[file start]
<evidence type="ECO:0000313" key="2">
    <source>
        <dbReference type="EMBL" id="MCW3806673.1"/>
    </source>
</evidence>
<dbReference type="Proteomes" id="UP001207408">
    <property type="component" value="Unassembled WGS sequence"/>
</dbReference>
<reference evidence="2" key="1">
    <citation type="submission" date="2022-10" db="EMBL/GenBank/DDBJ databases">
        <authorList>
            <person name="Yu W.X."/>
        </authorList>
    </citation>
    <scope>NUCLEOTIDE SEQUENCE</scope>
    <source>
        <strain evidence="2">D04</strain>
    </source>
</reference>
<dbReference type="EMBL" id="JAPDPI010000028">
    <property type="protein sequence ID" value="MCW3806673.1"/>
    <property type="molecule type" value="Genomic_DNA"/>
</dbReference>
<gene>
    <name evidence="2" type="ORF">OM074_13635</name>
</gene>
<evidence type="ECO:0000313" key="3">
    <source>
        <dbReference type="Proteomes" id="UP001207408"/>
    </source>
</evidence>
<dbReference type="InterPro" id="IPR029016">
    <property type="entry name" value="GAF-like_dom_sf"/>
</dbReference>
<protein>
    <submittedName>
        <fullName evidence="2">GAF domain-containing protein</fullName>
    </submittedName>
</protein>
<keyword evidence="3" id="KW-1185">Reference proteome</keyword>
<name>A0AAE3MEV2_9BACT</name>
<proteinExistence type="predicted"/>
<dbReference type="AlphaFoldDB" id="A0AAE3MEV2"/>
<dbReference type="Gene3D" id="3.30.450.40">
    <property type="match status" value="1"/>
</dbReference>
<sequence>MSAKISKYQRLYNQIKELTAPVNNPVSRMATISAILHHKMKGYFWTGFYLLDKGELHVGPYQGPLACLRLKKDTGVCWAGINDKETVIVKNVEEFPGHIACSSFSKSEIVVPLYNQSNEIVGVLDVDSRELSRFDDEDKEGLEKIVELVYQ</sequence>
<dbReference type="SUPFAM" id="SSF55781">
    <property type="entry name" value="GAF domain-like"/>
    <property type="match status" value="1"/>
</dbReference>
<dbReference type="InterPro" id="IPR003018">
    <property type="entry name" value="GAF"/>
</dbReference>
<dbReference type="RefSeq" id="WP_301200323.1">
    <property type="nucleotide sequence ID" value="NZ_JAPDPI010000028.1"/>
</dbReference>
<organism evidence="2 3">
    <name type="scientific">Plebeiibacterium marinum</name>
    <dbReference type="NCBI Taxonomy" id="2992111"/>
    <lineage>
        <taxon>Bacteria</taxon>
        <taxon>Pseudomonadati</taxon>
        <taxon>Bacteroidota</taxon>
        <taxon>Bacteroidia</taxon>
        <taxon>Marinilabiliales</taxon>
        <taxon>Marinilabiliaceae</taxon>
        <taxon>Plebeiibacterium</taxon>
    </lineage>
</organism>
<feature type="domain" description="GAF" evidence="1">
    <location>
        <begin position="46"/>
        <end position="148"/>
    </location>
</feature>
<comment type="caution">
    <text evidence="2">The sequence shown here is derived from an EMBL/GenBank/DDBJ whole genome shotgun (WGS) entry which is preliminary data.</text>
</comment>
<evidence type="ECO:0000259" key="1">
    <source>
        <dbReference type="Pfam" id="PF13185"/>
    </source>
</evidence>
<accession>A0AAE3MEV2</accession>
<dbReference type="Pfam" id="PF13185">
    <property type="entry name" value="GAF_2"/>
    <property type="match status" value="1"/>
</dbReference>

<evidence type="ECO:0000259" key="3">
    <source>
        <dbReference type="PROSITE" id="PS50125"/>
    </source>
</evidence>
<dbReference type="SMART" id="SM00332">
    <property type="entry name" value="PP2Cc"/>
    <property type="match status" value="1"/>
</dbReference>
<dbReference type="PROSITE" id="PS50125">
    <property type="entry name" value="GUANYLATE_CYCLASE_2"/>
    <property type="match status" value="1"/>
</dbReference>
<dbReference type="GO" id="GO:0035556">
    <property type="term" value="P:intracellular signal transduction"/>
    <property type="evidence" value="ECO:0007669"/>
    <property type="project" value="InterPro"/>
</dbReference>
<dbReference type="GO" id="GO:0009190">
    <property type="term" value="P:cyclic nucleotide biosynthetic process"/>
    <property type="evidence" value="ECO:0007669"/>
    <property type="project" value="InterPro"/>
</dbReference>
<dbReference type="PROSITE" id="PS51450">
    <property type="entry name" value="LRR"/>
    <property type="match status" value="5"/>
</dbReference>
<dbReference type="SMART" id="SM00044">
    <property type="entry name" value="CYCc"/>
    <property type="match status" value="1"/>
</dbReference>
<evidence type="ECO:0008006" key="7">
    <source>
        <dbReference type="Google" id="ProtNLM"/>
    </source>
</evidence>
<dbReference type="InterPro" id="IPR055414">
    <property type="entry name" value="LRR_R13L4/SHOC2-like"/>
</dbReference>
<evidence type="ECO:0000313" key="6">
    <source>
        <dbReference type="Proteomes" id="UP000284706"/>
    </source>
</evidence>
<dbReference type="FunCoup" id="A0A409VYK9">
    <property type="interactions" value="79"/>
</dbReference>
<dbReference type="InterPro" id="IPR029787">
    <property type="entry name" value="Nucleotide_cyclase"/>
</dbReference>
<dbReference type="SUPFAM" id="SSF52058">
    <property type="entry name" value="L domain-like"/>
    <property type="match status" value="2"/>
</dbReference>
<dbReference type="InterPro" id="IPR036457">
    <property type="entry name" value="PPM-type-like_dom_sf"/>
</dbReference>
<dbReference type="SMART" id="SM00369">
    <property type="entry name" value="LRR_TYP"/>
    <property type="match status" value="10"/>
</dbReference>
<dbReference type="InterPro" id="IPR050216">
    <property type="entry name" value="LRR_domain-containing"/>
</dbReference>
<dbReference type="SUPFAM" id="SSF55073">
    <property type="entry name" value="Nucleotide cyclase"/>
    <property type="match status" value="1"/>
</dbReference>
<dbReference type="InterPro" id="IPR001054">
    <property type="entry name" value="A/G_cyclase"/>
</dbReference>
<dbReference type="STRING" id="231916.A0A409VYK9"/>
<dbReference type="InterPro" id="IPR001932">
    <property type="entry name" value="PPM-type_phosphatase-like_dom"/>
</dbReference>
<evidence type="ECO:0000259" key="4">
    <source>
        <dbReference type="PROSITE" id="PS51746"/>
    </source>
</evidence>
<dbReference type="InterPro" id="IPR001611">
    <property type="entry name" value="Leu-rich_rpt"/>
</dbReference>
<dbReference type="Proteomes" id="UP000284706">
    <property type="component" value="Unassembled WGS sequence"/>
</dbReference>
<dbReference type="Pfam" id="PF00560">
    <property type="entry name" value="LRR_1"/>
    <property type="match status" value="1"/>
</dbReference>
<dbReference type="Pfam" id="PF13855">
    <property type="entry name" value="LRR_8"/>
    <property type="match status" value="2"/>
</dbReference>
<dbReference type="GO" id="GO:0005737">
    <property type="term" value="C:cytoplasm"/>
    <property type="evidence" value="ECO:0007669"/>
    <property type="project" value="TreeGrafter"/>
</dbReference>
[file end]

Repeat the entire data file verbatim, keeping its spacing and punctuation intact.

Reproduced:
<evidence type="ECO:0000313" key="2">
    <source>
        <dbReference type="EMBL" id="MCW3806673.1"/>
    </source>
</evidence>
<dbReference type="Proteomes" id="UP001207408">
    <property type="component" value="Unassembled WGS sequence"/>
</dbReference>
<reference evidence="2" key="1">
    <citation type="submission" date="2022-10" db="EMBL/GenBank/DDBJ databases">
        <authorList>
            <person name="Yu W.X."/>
        </authorList>
    </citation>
    <scope>NUCLEOTIDE SEQUENCE</scope>
    <source>
        <strain evidence="2">D04</strain>
    </source>
</reference>
<dbReference type="EMBL" id="JAPDPI010000028">
    <property type="protein sequence ID" value="MCW3806673.1"/>
    <property type="molecule type" value="Genomic_DNA"/>
</dbReference>
<gene>
    <name evidence="2" type="ORF">OM074_13635</name>
</gene>
<evidence type="ECO:0000313" key="3">
    <source>
        <dbReference type="Proteomes" id="UP001207408"/>
    </source>
</evidence>
<dbReference type="InterPro" id="IPR029016">
    <property type="entry name" value="GAF-like_dom_sf"/>
</dbReference>
<protein>
    <submittedName>
        <fullName evidence="2">GAF domain-containing protein</fullName>
    </submittedName>
</protein>
<keyword evidence="3" id="KW-1185">Reference proteome</keyword>
<name>A0AAE3MEV2_9BACT</name>
<proteinExistence type="predicted"/>
<dbReference type="AlphaFoldDB" id="A0AAE3MEV2"/>
<dbReference type="Gene3D" id="3.30.450.40">
    <property type="match status" value="1"/>
</dbReference>
<sequence>MSAKISKYQRLYNQIKELTAPVNNPVSRMATISAILHHKMKGYFWTGFYLLDKGELHVGPYQGPLACLRLKKDTGVCWAGINDKETVIVKNVEEFPGHIACSSFSKSEIVVPLYNQSNEIVGVLDVDSRELSRFDDEDKEGLEKIVELVYQ</sequence>
<dbReference type="SUPFAM" id="SSF55781">
    <property type="entry name" value="GAF domain-like"/>
    <property type="match status" value="1"/>
</dbReference>
<dbReference type="InterPro" id="IPR003018">
    <property type="entry name" value="GAF"/>
</dbReference>
<dbReference type="RefSeq" id="WP_301200323.1">
    <property type="nucleotide sequence ID" value="NZ_JAPDPI010000028.1"/>
</dbReference>
<organism evidence="2 3">
    <name type="scientific">Plebeiibacterium marinum</name>
    <dbReference type="NCBI Taxonomy" id="2992111"/>
    <lineage>
        <taxon>Bacteria</taxon>
        <taxon>Pseudomonadati</taxon>
        <taxon>Bacteroidota</taxon>
        <taxon>Bacteroidia</taxon>
        <taxon>Marinilabiliales</taxon>
        <taxon>Marinilabiliaceae</taxon>
        <taxon>Plebeiibacterium</taxon>
    </lineage>
</organism>
<feature type="domain" description="GAF" evidence="1">
    <location>
        <begin position="46"/>
        <end position="148"/>
    </location>
</feature>
<comment type="caution">
    <text evidence="2">The sequence shown here is derived from an EMBL/GenBank/DDBJ whole genome shotgun (WGS) entry which is preliminary data.</text>
</comment>
<evidence type="ECO:0000259" key="1">
    <source>
        <dbReference type="Pfam" id="PF13185"/>
    </source>
</evidence>
<accession>A0AAE3MEV2</accession>
<dbReference type="Pfam" id="PF13185">
    <property type="entry name" value="GAF_2"/>
    <property type="match status" value="1"/>
</dbReference>

<evidence type="ECO:0000259" key="3">
    <source>
        <dbReference type="PROSITE" id="PS50125"/>
    </source>
</evidence>
<dbReference type="SMART" id="SM00332">
    <property type="entry name" value="PP2Cc"/>
    <property type="match status" value="1"/>
</dbReference>
<dbReference type="PROSITE" id="PS50125">
    <property type="entry name" value="GUANYLATE_CYCLASE_2"/>
    <property type="match status" value="1"/>
</dbReference>
<dbReference type="GO" id="GO:0035556">
    <property type="term" value="P:intracellular signal transduction"/>
    <property type="evidence" value="ECO:0007669"/>
    <property type="project" value="InterPro"/>
</dbReference>
<dbReference type="GO" id="GO:0009190">
    <property type="term" value="P:cyclic nucleotide biosynthetic process"/>
    <property type="evidence" value="ECO:0007669"/>
    <property type="project" value="InterPro"/>
</dbReference>
<dbReference type="PROSITE" id="PS51450">
    <property type="entry name" value="LRR"/>
    <property type="match status" value="5"/>
</dbReference>
<dbReference type="SMART" id="SM00044">
    <property type="entry name" value="CYCc"/>
    <property type="match status" value="1"/>
</dbReference>
<evidence type="ECO:0008006" key="7">
    <source>
        <dbReference type="Google" id="ProtNLM"/>
    </source>
</evidence>
<dbReference type="InterPro" id="IPR055414">
    <property type="entry name" value="LRR_R13L4/SHOC2-like"/>
</dbReference>
<evidence type="ECO:0000313" key="6">
    <source>
        <dbReference type="Proteomes" id="UP000284706"/>
    </source>
</evidence>
<dbReference type="FunCoup" id="A0A409VYK9">
    <property type="interactions" value="79"/>
</dbReference>
<dbReference type="InterPro" id="IPR029787">
    <property type="entry name" value="Nucleotide_cyclase"/>
</dbReference>
<dbReference type="SUPFAM" id="SSF52058">
    <property type="entry name" value="L domain-like"/>
    <property type="match status" value="2"/>
</dbReference>
<dbReference type="InterPro" id="IPR036457">
    <property type="entry name" value="PPM-type-like_dom_sf"/>
</dbReference>
<dbReference type="SMART" id="SM00369">
    <property type="entry name" value="LRR_TYP"/>
    <property type="match status" value="10"/>
</dbReference>
<dbReference type="InterPro" id="IPR050216">
    <property type="entry name" value="LRR_domain-containing"/>
</dbReference>
<dbReference type="SUPFAM" id="SSF55073">
    <property type="entry name" value="Nucleotide cyclase"/>
    <property type="match status" value="1"/>
</dbReference>
<dbReference type="InterPro" id="IPR001054">
    <property type="entry name" value="A/G_cyclase"/>
</dbReference>
<dbReference type="STRING" id="231916.A0A409VYK9"/>
<dbReference type="InterPro" id="IPR001932">
    <property type="entry name" value="PPM-type_phosphatase-like_dom"/>
</dbReference>
<evidence type="ECO:0000259" key="4">
    <source>
        <dbReference type="PROSITE" id="PS51746"/>
    </source>
</evidence>
<dbReference type="InterPro" id="IPR001611">
    <property type="entry name" value="Leu-rich_rpt"/>
</dbReference>
<dbReference type="Proteomes" id="UP000284706">
    <property type="component" value="Unassembled WGS sequence"/>
</dbReference>
<dbReference type="Pfam" id="PF00560">
    <property type="entry name" value="LRR_1"/>
    <property type="match status" value="1"/>
</dbReference>
<dbReference type="Pfam" id="PF13855">
    <property type="entry name" value="LRR_8"/>
    <property type="match status" value="2"/>
</dbReference>
<dbReference type="GO" id="GO:0005737">
    <property type="term" value="C:cytoplasm"/>
    <property type="evidence" value="ECO:0007669"/>
    <property type="project" value="TreeGrafter"/>
</dbReference>